Constantine

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Starring Keanu Reeves and Rachel Weisz. Rated 14A.

The Vancouver-shot Catwoman may be up for a record-breaking seven Razzies at this weekend's 25th annual Golden Raspberry Awards-Hollywood's tribute to the very worst in movies-but there's already a buzz on about the major contenders for next year. One likely nominee is yet another locally lensed stinker, Alone in the Dark, which stars Christian Slater as a cool, detached tough guy bent on stopping hell's demons from advancing into the mortal realm. The other candidate, just added to the list, is Constantine, which stars Keanu Reeves as a cool, detached tough guy bent on stopping hell's demons from advancing into the mortal realm. The former is based on a series of video games, the latter on a run of graphic novels, but both are tacky, CGI-driven action-horror flicks with some of the most vacuous writing and wooden acting to ever torment damned theatregoers.

Reeves plays John Constantine, a sarcastic, chain-smoking Los Angeles demonology expert who was born with the unwanted ability to distinguish between Satan's spawn and normal little old ladies on buses. Driven by this burden to attempt suicide in his youth, he spent a long two minutes in the pit of hell before being resuscitated, so now-dying from lung cancer-he desperately wants to earn entry into heaven by eliminating as many of Lucifer's earthbound minions as he can identify. Every so often, Constantine reluctantly makes a return trip to hell, as when he decides to check on the recently deceased twin sister of LAPD detective Angela Dodson (The Mummy's Rachel Weisz). He crosses over by sticking his feet in a tub of water and staring into the eyes of Dodson's cat-I'm not making this up!-then returns from the flaming abyss steaming but unsinged, therefore able to stay fashionably noirish in his black-on-white ensemble.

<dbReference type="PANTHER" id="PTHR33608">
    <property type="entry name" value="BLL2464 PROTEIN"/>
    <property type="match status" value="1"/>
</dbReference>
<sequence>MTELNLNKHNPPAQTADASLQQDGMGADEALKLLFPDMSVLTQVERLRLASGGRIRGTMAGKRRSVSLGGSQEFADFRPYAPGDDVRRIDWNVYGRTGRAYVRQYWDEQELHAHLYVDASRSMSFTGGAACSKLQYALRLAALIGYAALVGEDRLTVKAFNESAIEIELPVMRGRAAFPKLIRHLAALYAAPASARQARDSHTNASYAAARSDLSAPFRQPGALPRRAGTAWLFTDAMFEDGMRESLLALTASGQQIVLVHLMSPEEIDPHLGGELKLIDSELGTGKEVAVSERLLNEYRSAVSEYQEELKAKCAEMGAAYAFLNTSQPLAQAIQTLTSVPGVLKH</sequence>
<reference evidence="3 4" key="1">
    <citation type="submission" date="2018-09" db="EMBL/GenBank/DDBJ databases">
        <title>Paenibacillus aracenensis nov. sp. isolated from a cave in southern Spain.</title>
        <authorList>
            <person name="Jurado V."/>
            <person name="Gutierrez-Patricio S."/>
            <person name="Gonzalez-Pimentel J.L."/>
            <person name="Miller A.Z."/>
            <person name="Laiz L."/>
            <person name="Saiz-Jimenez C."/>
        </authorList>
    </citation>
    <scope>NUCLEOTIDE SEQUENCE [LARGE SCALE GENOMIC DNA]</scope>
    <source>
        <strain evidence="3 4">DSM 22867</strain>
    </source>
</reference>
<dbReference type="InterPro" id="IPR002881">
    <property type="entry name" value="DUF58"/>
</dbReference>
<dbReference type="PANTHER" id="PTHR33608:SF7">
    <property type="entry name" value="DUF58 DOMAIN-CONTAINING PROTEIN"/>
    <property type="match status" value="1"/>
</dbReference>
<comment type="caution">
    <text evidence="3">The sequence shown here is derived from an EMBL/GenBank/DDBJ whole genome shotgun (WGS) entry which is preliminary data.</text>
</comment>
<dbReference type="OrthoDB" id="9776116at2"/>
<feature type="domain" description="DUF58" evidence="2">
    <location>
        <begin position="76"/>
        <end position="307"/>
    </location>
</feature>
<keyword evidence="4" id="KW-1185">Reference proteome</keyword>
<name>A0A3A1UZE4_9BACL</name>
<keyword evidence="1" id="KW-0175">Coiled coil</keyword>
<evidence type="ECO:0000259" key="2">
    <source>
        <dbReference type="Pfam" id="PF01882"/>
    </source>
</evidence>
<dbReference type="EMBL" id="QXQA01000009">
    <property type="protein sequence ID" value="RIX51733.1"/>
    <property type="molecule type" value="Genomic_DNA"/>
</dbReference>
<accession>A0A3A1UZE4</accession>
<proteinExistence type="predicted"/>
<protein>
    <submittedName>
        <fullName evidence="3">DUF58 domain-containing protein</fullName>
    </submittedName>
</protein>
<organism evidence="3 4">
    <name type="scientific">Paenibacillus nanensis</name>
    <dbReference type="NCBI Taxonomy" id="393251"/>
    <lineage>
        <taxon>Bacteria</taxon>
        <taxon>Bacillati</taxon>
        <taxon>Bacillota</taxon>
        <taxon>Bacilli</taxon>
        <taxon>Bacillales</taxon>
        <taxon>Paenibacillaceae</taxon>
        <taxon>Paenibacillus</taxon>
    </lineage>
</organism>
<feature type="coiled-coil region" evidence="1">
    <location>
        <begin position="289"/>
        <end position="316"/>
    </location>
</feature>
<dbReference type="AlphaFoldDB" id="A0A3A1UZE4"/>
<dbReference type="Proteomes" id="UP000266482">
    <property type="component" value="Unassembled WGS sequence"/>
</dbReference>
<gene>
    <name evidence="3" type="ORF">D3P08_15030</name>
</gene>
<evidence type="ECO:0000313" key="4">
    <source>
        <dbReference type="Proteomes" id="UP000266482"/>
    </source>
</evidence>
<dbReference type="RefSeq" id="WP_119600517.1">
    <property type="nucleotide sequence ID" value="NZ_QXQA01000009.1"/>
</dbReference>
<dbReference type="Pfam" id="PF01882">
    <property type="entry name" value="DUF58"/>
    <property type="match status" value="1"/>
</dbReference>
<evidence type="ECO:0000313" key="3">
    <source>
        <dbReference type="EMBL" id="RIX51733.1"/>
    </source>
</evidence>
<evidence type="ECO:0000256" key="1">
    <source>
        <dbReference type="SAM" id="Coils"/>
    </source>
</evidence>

Dapper Bush vocalist Gavin Rossdale looks even sharper as the smirking, pinstripe-suited Balthazar, the devil's emissary, until his tanned face becomes melted green goo due to Constantine's liberal application of holy water. As expected, the film's grisly gore and monster effects become its main attraction once the Con man builds himself a shiny gold shotgun and starts blasting the demonic hordes to tiny bits. At the height of the carnage, Reeves should have reverted to the role he was born to play, that of vacant teenager Ted Logan in Bill & Ted's Excellent Adventure, and stared dumbfounded at the weapon's smoking barrel before goofily proclaiming "Whoooa, wicked dude!" That would have injected at least one badly needed moment of fun into music video-trained director Francis Lawrence's witless and overblown feature debut.